What expectant mothers should know during the COVID-19 pandemic

We’ve heard many questions from our patients about how to take care of themselves and their babies during the COVID-19 pandemic. Our OB-GYNs and midwives are here for you, ready to answer your questions and make sure you’re getting the care you need.

Get in touch with our pregnancy experts

We know you never thought you’d be having a baby during a pandemic. But whenever you have concerns or need care, we’re here to help. Our clinics can answer many of your questions and guide you to the best kind of appointment, whether that’s a video visit, phone visit or in-person visit.

Protect yourself and your baby from COVID-19

If you’re feeling sick, treat yourself with rest and lots of fluids. Consult with your OB-GYN or midwife on the best options for managing symptoms – like fever or muscle aches – during pregnancy. We also suggest getting a COVID-19 test.

If your symptoms are severe or you have increasing shortness of breath, call your primary care clinic, OB-GYN or midwife.

COVID-19 vaccines are recommended

The Centers for Disease Control and Prevention (CDC) recommends all people who are pregnant or breastfeeding get vaccinated against COVID-19. This recommendation is based on an analysis of nearly 2,500 pregnant people who received the Pfizer or Moderna vaccine series before 20 weeks of pregnancy. In particular, the rate of miscarriages among pregnant women who received a COVID-19 vaccine was similar to the expected rate of miscarriage among all women. This suggests there isn’t any evidence for an increased risk of miscarriage due to vaccination.

The American College of Obstetricians and Gynecologists, as well as the Society for Maternal-Fetal Medicine, also recommend pregnant or nursing mothers get vaccinated against COVID-19. To help you make an informed decision, discuss COVID-19 vaccination with your doctor or midwife.

Frequently asked questions (FAQs)

We’re here to provide care for you and your baby in the safest way possible. You can get prenatal and postpartum care with a video visit, phone visit or an in-person visit. Our doctors and midwives are working hard to make sure you get the same personalized, expert care with whatever visit type you schedule.

During a video visit, you can chat with your doctor or midwife face to face. Using any device with a camera, you can get care wherever you are.

During in-person appointments, we’re making sure it’s safe to visit our clinics, birth centers and hospitals. We’ve have rigorous safety and cleaning protocols in place to help keep you healthy.

To schedule a visit, you can make an appointment online or call your clinic. We’ll help you find the best kind of visit for you.

No, you don’t need to make any changes to your birth plan right now. Our birth centers and hospitals are open and ready for you when it’s time to have your baby. We will always do our best to honor your wishes.

We’re limiting the number of visitors to our hospitals and birth centers to lower the spread of COVID-19.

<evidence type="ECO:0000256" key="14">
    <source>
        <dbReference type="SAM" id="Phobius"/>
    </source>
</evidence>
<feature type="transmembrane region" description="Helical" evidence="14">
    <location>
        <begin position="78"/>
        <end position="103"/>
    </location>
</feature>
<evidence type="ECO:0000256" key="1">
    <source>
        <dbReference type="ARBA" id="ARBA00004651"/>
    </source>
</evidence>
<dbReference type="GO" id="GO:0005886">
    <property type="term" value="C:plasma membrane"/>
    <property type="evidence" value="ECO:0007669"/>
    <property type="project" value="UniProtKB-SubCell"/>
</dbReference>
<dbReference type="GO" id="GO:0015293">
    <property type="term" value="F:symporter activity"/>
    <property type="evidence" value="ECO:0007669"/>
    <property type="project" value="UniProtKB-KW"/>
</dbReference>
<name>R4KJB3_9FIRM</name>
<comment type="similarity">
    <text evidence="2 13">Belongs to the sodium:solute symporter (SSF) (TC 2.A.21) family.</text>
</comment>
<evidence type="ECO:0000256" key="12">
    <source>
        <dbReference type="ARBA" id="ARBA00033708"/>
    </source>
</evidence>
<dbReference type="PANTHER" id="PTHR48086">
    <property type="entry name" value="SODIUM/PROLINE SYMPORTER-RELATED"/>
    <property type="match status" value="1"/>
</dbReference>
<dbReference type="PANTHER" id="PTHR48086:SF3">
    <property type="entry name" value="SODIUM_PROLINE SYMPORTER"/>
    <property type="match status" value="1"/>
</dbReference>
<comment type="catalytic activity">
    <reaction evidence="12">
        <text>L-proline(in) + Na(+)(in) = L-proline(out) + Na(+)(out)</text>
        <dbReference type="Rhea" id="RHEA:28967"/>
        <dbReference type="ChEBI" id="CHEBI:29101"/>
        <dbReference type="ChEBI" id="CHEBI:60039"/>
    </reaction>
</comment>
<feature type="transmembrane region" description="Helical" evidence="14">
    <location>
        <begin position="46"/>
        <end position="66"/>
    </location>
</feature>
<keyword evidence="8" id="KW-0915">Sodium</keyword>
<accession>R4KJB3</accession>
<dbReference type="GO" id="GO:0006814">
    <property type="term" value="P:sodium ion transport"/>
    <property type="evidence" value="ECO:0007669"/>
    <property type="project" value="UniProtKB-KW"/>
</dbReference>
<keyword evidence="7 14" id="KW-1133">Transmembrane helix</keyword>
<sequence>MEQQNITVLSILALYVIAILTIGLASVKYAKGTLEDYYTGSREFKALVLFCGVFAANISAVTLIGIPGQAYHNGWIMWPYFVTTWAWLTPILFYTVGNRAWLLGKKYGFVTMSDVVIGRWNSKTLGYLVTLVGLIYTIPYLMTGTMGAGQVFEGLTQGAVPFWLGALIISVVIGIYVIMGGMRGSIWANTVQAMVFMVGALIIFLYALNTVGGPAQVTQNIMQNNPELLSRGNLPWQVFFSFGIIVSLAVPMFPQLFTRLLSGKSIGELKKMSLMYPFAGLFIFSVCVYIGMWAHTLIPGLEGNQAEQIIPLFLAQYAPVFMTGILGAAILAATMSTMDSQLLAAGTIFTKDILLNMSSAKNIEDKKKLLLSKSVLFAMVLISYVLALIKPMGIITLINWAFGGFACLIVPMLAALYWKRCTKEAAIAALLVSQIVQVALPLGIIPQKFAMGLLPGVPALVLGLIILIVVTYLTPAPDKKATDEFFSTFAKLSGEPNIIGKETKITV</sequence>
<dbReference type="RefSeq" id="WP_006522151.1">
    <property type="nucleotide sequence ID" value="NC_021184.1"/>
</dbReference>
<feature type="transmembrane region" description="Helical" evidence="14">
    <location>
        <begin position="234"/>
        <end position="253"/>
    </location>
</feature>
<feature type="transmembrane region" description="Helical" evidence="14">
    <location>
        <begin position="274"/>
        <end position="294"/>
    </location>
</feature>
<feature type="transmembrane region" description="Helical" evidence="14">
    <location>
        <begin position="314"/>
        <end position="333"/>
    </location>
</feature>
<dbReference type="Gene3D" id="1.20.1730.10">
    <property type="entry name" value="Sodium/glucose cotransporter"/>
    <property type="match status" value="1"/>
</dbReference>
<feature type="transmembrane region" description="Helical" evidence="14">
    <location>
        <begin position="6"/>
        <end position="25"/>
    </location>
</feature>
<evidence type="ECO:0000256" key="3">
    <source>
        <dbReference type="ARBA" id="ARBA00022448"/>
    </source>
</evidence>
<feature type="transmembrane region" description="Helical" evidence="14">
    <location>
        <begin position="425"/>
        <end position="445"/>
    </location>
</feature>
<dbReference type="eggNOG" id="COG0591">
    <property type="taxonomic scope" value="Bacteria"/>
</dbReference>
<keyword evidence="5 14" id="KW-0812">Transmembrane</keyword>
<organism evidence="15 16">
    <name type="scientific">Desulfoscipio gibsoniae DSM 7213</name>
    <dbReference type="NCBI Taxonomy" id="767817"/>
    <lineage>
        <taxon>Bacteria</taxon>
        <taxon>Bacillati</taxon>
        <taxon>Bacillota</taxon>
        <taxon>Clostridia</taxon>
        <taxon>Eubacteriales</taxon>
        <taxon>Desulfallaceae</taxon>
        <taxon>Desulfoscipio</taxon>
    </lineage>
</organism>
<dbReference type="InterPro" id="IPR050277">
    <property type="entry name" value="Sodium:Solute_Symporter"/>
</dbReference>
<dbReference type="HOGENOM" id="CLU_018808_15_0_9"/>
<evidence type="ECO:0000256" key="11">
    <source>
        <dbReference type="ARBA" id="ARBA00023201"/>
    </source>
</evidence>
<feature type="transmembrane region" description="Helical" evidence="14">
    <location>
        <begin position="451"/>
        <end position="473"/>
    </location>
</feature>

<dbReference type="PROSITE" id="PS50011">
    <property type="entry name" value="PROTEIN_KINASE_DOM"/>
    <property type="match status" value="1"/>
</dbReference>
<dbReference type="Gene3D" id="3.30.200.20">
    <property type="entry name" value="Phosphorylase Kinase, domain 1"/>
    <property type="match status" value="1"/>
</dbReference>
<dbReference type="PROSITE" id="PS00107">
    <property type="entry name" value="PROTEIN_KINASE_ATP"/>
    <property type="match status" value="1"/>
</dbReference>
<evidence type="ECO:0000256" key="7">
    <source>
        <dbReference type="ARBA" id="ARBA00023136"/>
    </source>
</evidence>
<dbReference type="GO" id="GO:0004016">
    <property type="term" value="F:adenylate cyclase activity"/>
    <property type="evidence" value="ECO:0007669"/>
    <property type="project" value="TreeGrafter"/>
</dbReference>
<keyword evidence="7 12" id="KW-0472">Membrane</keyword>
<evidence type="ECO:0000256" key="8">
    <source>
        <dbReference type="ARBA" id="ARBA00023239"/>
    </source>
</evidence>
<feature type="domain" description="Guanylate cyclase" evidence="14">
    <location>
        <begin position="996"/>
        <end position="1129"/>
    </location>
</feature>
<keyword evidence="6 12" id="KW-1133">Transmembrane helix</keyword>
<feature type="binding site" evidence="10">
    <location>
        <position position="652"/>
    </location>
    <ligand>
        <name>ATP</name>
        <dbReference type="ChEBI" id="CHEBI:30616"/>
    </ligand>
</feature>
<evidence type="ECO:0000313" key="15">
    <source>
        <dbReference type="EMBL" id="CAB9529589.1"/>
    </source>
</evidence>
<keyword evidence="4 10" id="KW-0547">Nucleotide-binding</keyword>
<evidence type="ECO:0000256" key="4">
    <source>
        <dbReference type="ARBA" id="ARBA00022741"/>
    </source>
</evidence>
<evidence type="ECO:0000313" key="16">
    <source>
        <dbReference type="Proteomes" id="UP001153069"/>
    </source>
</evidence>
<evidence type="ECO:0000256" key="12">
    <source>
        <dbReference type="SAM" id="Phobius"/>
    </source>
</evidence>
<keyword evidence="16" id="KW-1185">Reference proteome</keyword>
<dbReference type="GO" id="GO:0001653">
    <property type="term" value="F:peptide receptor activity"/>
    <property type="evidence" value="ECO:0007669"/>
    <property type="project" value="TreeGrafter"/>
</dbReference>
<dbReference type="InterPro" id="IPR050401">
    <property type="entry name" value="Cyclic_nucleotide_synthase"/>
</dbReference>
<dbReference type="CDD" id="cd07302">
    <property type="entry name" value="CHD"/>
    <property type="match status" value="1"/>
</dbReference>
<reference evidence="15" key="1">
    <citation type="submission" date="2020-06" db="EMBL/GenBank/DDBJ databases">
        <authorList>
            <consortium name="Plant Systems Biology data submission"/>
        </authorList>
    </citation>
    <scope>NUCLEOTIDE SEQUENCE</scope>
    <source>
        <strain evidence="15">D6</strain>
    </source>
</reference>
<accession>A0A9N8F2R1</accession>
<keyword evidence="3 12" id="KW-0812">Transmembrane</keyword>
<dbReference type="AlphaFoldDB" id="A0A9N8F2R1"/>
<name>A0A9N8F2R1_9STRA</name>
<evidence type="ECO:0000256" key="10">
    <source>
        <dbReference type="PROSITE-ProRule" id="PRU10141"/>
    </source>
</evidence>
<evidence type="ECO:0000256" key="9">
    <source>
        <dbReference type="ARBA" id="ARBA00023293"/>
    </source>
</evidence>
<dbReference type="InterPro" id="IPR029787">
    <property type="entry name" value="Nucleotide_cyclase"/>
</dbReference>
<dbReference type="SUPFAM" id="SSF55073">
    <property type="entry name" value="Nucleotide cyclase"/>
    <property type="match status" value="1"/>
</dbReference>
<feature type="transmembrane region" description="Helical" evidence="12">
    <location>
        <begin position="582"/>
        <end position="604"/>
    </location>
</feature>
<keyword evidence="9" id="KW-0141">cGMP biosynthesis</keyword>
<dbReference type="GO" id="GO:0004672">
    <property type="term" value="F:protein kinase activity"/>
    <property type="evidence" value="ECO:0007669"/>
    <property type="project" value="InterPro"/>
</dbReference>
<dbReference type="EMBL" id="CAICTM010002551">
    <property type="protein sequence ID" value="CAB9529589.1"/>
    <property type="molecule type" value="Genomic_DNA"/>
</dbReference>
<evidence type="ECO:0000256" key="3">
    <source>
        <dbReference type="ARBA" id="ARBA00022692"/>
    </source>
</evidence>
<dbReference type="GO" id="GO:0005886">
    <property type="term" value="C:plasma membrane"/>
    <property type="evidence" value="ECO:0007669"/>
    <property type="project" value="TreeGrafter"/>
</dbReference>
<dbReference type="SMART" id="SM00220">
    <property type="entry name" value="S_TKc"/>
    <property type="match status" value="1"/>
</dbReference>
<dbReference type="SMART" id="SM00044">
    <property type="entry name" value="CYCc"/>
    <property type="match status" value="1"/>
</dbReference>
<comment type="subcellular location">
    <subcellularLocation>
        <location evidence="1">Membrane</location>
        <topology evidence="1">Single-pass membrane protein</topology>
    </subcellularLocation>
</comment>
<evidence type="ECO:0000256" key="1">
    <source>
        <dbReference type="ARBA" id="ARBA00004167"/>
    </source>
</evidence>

See our latest visitor guidelines

You’ll also have the support and expertise of our team of nurses, doctors, midwives, and other labor and delivery specialists to care for you every step of the way.

No, a hospital-based birth center is still the safest place to deliver your baby. Unexpected complications can arise during labor and delivery. At a birth center, doctors and nurses are there to help with any difficulties.

Our hospital-based birth centers are dedicated to caring for mothers and babies. We’re taking rigorous steps to keep all our patients – including and especially our littlest ones – safe during the COVID-19 pandemic.

According to the CDC , pregnant women are more likely to become severely ill from COVID-19 than people who aren’t pregnant.

We recommend following CDC recommendations to prevent getting sick, including considering whether or not you’d like to get a COVID-19 vaccine. If you’re concerned about your risk, talk to your OB-GYN or midwife.

Transmission of COVID-19 to your baby during pregnancy isn’t likely. The virus hasn’t been detected in amniotic fluid or breastmilk.

After birth, it is possible for babies to catch COVID-19 from person-to-person spread (also called community spread). If you have concerns or questions about you or your baby’s risk, talk to your OB-GYN or midwife.

Breastfeeding is a safe way to feed your baby – the virus hasn’t been found in breastmilk.

Breastfeeding has many health benefits, including strengthening your baby’s immune system. Experts still recommend breastfeeding during the pandemic. When you breastfeed, take the following precautions:

  • Wash your hands for at least 20 seconds before feeding your baby.
  • If you use a breast pump, make sure to properly clean your breast pump after each use.
  • If you think you’re sick, wear a mask or face covering while directly breastfeeding your baby.

If you have COVID-19, the CDC recommends pumping breastmilk and having a healthy family member or friend feed your baby.

In any pregnancy, there is a slight risk of miscarrying. We don’t yet have studies about miscarriage and COVID-19, but we do know that similar conditions like influenza and upper respiratory infections can increase your risk of miscarrying. If you get sick, our team of expert doctors and midwives are here to help you.

Taking precautions like washing your hands regularly, wearing a mask, social distancing and considering the COVID-19 vaccine can lower your risk of getting COVID-19. If you have any questions, ask your OB-GYN or midwife. We’re here to help you stay healthy during and after your pregnancy.